Is past success a good indication that you will have success again in the future?
Netflix thinks so, with the signing of the “Game Of Thrones” TV show creators to a $200 million deal. Their track record on reinterpreting other peoples material is pretty good, but their original content is pending review especially how they reinterpreted the last two seasons of GoT without really having source material to fill in the details.
This is like signing an artist to a $200 million deal when all of their songs are written by outside writers.
Remember the band Bananarama. They had a hit with “Venus”, a cover song and then their other hits were songs written by a British songwriting team called Stock-Aitken-Waterman. Well they got the mega deal, but didn’t really get the hits again.
Kevin DuBrow was given a million dollar contract to form his own band DuBrow but what the label failed to notice was that Quiet Riot’s two biggest songs are cover songs. Or offering Jay Jay French from Twisted Sister the same deal when Dee Snider wrote the material which made the band famous.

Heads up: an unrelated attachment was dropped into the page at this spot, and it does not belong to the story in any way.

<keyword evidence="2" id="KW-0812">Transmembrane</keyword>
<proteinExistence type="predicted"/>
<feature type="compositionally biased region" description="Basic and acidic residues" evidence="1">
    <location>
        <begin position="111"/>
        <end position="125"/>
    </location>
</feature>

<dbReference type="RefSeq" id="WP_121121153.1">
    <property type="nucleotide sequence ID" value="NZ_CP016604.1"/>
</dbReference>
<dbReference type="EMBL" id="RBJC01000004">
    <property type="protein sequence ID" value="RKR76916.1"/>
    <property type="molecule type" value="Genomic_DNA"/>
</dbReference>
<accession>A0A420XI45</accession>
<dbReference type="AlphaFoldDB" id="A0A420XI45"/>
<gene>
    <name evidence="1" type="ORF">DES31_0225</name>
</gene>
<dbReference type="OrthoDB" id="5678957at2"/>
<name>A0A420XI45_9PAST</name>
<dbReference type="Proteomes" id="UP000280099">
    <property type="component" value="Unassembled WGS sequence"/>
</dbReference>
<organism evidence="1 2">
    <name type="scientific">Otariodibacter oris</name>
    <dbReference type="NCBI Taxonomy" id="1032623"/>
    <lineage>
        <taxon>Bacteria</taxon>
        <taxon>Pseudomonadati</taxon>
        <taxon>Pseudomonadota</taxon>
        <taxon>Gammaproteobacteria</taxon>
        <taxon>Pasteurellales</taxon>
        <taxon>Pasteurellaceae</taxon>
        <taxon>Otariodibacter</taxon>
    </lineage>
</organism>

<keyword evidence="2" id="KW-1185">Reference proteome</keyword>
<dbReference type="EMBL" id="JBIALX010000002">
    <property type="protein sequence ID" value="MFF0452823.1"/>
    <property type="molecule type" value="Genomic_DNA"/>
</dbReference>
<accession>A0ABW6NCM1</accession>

When Dokken splintered, Geffen went after Don Dokken and Elektra went after George Lynch, but what both labels failed to notice was that Jeff Pilson was the maestro, with a hand in co-writing all of Dokken’s most successful tracks. But no label went after him.
Even when Vince Neil left Motley Crue, he was courted by label’s and Warner Bros eventually signed him. But his fame is based on tracks Nikki Sixx had written.
Good business sense would be to see what their original shows or movies end up like.
But businesses don’t think like that. Netflix is losing subscribers for the first time in 11 years, Disney is taking back their content for their own streaming service and HBO and Amazon are also keen to get the GoT guys.
So by Netflix having these guys on board, by 2022 they would expect something in return. And Netflix would count on people keeping their subscriptions because of what they have in the pipeline.
But it’s all based on one key metric, as long as the GoT TV show creators brand doesn’t get further damaged in the meantime.